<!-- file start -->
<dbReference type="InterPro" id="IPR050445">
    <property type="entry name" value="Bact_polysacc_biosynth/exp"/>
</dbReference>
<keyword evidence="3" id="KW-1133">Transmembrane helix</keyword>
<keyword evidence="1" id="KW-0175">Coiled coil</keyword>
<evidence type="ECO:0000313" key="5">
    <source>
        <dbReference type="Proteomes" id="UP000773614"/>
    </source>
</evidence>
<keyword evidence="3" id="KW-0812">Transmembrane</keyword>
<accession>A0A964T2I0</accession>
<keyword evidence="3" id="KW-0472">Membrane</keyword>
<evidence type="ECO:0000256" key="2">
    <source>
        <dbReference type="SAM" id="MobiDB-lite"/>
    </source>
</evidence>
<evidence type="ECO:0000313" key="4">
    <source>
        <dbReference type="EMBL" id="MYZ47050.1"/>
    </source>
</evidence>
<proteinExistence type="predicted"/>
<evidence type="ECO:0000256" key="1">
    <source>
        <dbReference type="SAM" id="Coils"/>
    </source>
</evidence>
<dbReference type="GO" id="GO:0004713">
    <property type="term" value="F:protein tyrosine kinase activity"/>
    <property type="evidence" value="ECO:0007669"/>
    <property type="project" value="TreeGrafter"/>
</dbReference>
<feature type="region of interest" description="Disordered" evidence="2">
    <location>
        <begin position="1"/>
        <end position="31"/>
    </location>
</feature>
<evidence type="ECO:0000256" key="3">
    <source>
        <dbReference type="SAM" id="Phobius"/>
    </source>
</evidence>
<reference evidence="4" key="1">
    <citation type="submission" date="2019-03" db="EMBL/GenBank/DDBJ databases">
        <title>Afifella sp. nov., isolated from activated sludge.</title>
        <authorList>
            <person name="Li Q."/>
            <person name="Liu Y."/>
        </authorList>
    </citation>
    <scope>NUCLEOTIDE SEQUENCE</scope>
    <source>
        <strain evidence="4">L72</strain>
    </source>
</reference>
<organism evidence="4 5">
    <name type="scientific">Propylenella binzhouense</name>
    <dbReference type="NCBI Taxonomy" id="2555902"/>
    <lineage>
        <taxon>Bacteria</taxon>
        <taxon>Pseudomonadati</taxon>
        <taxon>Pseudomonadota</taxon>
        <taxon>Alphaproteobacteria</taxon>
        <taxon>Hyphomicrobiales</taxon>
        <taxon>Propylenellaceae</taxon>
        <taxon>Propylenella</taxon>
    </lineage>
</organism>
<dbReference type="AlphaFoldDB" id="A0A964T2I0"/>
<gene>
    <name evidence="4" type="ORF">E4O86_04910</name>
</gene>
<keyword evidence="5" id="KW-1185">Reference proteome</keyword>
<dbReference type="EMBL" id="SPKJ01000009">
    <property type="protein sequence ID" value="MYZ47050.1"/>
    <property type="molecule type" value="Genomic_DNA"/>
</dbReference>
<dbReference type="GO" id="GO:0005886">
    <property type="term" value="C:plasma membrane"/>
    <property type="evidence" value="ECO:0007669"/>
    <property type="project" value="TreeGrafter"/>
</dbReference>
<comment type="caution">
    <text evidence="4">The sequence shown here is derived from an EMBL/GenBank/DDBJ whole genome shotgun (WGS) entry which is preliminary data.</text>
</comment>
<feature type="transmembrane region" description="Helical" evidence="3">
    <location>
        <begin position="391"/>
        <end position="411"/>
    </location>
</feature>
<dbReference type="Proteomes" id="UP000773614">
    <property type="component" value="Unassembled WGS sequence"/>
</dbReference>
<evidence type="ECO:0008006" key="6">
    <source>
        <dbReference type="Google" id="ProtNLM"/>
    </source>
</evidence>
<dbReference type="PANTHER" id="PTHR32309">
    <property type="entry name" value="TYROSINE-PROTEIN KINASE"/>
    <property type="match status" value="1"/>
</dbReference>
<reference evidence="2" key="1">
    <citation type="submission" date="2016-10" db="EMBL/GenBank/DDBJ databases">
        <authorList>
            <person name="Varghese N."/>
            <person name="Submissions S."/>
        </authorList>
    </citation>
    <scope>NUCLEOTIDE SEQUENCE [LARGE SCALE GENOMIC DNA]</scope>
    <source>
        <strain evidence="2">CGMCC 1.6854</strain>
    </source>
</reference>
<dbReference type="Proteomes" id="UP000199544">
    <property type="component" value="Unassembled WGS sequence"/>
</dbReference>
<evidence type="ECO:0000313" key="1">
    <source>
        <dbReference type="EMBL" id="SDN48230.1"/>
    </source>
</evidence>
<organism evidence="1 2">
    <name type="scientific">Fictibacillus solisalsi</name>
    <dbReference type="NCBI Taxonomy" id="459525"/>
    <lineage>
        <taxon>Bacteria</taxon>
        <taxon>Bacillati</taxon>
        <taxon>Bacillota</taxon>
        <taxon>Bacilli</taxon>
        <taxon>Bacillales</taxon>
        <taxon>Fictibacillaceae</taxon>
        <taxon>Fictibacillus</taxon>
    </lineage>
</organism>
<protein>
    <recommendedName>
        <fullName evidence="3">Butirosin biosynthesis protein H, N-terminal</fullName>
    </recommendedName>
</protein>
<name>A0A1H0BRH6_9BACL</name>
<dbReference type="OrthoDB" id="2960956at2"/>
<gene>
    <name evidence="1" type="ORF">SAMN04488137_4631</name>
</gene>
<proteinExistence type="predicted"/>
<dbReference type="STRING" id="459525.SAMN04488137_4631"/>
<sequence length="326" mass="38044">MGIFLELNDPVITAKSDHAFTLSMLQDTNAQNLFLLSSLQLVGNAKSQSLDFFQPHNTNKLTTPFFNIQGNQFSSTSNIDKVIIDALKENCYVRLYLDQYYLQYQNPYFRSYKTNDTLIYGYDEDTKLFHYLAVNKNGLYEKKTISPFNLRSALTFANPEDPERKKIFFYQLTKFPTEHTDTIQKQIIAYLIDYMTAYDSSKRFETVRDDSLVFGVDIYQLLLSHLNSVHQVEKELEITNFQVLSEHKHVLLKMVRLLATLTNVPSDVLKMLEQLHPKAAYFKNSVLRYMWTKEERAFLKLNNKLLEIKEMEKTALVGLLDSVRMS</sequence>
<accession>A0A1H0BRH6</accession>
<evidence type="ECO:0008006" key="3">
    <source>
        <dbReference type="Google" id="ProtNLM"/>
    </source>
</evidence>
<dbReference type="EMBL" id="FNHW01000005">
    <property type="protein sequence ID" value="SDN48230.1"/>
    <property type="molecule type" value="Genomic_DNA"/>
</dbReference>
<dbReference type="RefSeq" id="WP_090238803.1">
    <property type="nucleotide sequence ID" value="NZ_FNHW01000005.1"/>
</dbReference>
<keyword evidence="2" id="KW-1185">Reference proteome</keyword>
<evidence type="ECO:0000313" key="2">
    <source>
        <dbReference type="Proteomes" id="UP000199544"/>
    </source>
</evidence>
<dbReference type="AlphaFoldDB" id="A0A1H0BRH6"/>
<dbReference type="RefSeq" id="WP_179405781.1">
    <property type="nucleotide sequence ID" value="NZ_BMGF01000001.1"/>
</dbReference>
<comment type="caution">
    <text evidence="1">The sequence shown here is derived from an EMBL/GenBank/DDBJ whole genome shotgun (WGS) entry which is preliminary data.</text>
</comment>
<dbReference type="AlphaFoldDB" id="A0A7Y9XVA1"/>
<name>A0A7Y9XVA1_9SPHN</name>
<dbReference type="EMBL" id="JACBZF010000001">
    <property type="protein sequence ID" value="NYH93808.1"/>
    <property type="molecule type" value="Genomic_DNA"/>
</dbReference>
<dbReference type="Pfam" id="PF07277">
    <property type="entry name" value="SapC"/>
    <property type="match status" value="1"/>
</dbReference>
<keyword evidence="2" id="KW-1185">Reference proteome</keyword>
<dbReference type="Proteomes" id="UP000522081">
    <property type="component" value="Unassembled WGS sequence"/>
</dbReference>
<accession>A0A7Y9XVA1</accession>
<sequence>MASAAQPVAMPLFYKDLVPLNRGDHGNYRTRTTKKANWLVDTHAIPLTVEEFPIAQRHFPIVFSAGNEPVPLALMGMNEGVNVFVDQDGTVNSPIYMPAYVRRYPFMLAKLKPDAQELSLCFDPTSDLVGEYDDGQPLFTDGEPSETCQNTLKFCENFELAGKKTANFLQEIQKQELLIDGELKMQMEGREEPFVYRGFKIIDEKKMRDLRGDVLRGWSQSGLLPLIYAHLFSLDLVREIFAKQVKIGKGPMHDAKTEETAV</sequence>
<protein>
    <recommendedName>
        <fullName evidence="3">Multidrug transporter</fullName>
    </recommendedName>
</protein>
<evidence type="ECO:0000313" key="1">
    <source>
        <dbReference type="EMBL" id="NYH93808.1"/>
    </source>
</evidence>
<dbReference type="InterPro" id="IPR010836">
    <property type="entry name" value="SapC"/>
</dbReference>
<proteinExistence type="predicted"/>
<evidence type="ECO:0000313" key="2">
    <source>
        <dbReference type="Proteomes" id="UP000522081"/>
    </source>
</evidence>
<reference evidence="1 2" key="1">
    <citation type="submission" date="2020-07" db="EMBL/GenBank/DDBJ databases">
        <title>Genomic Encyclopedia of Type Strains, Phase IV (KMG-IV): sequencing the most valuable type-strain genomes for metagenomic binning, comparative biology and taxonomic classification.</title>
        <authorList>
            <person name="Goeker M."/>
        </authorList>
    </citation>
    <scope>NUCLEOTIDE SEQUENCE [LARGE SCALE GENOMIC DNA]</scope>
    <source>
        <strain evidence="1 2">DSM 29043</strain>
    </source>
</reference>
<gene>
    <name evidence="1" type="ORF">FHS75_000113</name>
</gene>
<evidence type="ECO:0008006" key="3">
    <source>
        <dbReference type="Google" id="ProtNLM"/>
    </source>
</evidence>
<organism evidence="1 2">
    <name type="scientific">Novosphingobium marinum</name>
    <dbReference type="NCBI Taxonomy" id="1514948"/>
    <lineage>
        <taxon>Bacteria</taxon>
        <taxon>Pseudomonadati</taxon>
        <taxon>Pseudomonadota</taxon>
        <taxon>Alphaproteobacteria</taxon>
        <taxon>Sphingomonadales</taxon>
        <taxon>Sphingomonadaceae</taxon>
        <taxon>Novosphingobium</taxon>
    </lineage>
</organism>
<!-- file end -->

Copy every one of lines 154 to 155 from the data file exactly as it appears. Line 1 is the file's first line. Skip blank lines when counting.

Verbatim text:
<evidence type="ECO:0008006" key="3">
    <source>